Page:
Thursday, July 4, 2013
The Ellensburg sky for the week of 7/6/13
Saturday: At 10 p.m., the bright star Regulus is a little less than one fist held upright and at arm’s length above the west horizon. But, who is this Regulus? He has many potential identities. The most interesting from a pop culture standpoint is Regulus Black, the brother of Sirius Black who is Harry Potter’s godfather. Regulus Black was a former follower of Voldemort, the bad guy of the Harry Potter series. However, Regulus tried to dissociate himself from Voldemort and was killed. He would be in the pile of forgotten Harry Potter characters except that he is so interesting. Also, in the sixth book, Harry found an important note written by someone known only by the initials R.A.B. Hmmm. R.A.B. Regulus A. Black perhaps? Summer is a great time to read the books. Just seeing the movies is not good enough.
Sunday: But what does the “A” stand for? Anthony? Abercrombie? Alfonzo? Not astronomical enough. It stands for Arcturus, the second brightest star visible in the nighttime sky in Washington and at Hogwarts. Arcturus is five fists above the southwest horizon at 10 p.m. The bright star Spica and Saturn are halfway between Arcturus and the southwest horizon and about a fist from each other. Spica is the slightly brighter object on the lower right within the pair.
Monday: Bellatrix Lestrange is Sirius Black’s cousin. But, far from being kissing cousins. They are killing cousins. Bellatrix kills Sirius in a fight at the Ministry of Magic. Bellatrix the star is the third brightest star in the constellation Orion the hunter. She’s hiding in the glow of the Sun right now. We’ll look for her next month.
Tuesday: Of course, Bellatrix is in cahoots with “he who must not be named”. Now, that’s a poor sentence, using an obscure synonym for “conspiring” and a non-specific reference. I must be under the curse “writicus dreadfulium”. Clearly this is the work of Tom Riddle, whose mother is named Merope Gaunt. Merope is a star in the Pleiades, an open star cluster about two fists above the east-northeast horizon at 4 a.m.
Wednesday: Draco Malfoy, Harry Potter’s young nemesis, is related to Sirius Black. Draco’s mother, Narcissa Black (Sirius’ cousin), helped develop a plan to trap Harry at the Ministry of Magic in the fifth book. Draco’s namesake, the constellation Draco the dragon is one of the largest constellations in the sky, winding around the North Star. Draco’s head is a four-sided figure nearly straight overhead at 11 p.m.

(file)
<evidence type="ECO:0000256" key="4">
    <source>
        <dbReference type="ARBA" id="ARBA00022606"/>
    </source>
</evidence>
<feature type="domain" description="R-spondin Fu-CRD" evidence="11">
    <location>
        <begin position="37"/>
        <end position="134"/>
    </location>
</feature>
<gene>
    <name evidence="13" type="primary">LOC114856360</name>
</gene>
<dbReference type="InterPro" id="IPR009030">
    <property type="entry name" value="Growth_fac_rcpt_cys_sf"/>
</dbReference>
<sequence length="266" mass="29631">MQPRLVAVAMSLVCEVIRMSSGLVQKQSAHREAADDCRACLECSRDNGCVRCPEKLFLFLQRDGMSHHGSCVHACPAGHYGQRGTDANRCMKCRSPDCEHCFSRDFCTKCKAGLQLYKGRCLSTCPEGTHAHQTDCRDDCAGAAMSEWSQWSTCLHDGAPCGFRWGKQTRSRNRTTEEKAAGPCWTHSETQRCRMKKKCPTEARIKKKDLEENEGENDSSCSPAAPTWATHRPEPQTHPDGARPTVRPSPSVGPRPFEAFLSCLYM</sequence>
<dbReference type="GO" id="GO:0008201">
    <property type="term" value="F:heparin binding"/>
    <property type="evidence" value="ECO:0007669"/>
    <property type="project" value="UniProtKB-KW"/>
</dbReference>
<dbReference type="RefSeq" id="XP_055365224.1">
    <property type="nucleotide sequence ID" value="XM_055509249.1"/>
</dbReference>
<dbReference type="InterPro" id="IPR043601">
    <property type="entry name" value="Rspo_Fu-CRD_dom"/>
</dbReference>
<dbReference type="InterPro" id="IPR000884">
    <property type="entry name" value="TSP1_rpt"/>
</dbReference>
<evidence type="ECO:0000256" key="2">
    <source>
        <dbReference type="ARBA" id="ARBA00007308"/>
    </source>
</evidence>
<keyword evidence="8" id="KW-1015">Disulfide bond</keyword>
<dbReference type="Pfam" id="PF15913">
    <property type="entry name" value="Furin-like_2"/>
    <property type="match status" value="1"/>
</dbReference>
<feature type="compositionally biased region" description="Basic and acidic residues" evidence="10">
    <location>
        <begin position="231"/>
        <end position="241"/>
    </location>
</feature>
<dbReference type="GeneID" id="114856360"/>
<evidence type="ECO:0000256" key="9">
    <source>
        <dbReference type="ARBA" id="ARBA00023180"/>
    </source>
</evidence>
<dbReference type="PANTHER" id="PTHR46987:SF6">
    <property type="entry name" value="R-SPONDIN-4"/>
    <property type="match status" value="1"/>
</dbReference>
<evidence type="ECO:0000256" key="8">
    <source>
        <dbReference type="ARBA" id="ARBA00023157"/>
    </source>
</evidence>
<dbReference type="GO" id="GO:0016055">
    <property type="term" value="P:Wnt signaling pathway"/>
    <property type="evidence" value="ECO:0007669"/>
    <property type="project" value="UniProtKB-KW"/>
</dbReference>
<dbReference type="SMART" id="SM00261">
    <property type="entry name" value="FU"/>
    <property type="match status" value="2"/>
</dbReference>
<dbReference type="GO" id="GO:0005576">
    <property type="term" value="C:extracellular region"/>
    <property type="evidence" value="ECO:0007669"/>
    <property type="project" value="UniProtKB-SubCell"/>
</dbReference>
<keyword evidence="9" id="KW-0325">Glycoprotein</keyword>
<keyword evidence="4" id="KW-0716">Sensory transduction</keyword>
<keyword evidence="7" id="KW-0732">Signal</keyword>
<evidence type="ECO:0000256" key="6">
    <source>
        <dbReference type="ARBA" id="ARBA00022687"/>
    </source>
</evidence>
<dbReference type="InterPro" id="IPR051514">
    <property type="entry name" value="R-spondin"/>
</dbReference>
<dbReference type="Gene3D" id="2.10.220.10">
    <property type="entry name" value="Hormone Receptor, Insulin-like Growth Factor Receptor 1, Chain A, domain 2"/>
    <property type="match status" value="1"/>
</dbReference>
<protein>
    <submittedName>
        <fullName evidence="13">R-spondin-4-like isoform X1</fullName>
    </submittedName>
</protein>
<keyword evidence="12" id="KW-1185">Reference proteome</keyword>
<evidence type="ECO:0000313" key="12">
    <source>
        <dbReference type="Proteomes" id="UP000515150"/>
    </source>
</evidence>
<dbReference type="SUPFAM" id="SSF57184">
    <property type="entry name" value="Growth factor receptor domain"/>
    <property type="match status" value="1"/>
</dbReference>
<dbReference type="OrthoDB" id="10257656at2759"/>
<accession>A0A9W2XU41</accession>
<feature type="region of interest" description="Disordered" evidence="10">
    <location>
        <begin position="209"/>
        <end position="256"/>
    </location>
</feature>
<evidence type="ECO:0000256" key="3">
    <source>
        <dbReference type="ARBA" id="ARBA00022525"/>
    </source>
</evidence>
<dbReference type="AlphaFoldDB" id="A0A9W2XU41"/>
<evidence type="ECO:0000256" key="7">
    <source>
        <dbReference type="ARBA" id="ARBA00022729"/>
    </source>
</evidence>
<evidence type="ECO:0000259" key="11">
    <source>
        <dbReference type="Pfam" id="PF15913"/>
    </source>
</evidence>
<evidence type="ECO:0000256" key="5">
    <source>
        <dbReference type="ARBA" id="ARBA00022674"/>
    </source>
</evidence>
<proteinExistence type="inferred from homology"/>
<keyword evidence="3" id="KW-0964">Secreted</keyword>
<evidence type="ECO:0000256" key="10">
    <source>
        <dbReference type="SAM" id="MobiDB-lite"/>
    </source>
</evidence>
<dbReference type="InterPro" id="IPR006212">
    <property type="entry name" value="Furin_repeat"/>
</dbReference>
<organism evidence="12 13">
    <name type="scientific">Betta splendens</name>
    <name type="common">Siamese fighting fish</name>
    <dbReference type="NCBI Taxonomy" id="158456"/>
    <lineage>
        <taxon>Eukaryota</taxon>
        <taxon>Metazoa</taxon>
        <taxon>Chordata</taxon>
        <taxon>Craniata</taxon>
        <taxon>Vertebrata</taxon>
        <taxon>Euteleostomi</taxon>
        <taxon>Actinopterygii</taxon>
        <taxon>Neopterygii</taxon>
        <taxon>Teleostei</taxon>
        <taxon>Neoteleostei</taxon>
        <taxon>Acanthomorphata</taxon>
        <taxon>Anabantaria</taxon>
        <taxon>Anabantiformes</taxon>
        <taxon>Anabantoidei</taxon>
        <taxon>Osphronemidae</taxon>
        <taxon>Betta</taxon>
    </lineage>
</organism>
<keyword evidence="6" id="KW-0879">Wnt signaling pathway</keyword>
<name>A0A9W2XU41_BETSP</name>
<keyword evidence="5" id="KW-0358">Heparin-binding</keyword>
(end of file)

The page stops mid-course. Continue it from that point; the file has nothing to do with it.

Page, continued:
Thursday: Fred and George Weasley are the best-known twins in the Harry Potter universe. Venus is sometimes called Earth’s twin. After all, both have a surface temperature of about 860 degrees Fahrenheit, both have thick clouds of sulfur dioxide, both have a chest crushing atmospheric pressure, both have…. Wait. Earth doesn’t have any of those. How can they be “twins”? Venus is called Earth’s twin because they have about the same mass, radius, gravitational pull, and are similar distances to the Sun. Venus is a little less than a fist above the west-northwest horizon at 9:30 p.m.
Friday: Not every woman in the Black family is evil. Let’s focus on the good. Andromeda Black, Bellatrix’s sister, is a good witch and the mother of Tonks, a young witch from the last few Harry Potter books. (If these Harry Potter references are confusing, talk to an adolescent about them.) Andromeda the constellation is an interesting one. It contains the Andromeda galaxy, the most distant object visible with the naked eye from a dark site. To locate the Andromeda Galaxy, first find the Great Square of Pegasus. At 11:00 p.m., the left hand corner of the square is about one and a half fists above the east-northeast horizon. Less than two fists to the left and down a little bit is another star the same brightness as the star at the corner of the square. From that star, hop about a half a fist up to a star that is about one fourth as bright. Less than another half fist in the same direction is a fuzzy oval patch of light known as the Andromeda Galaxy. The galaxy is impressive to see in binoculars. It consists of about 400 billion stars and is 2.2 million light years away.
The positional information in this column about stars and planets is typically accurate for the entire week.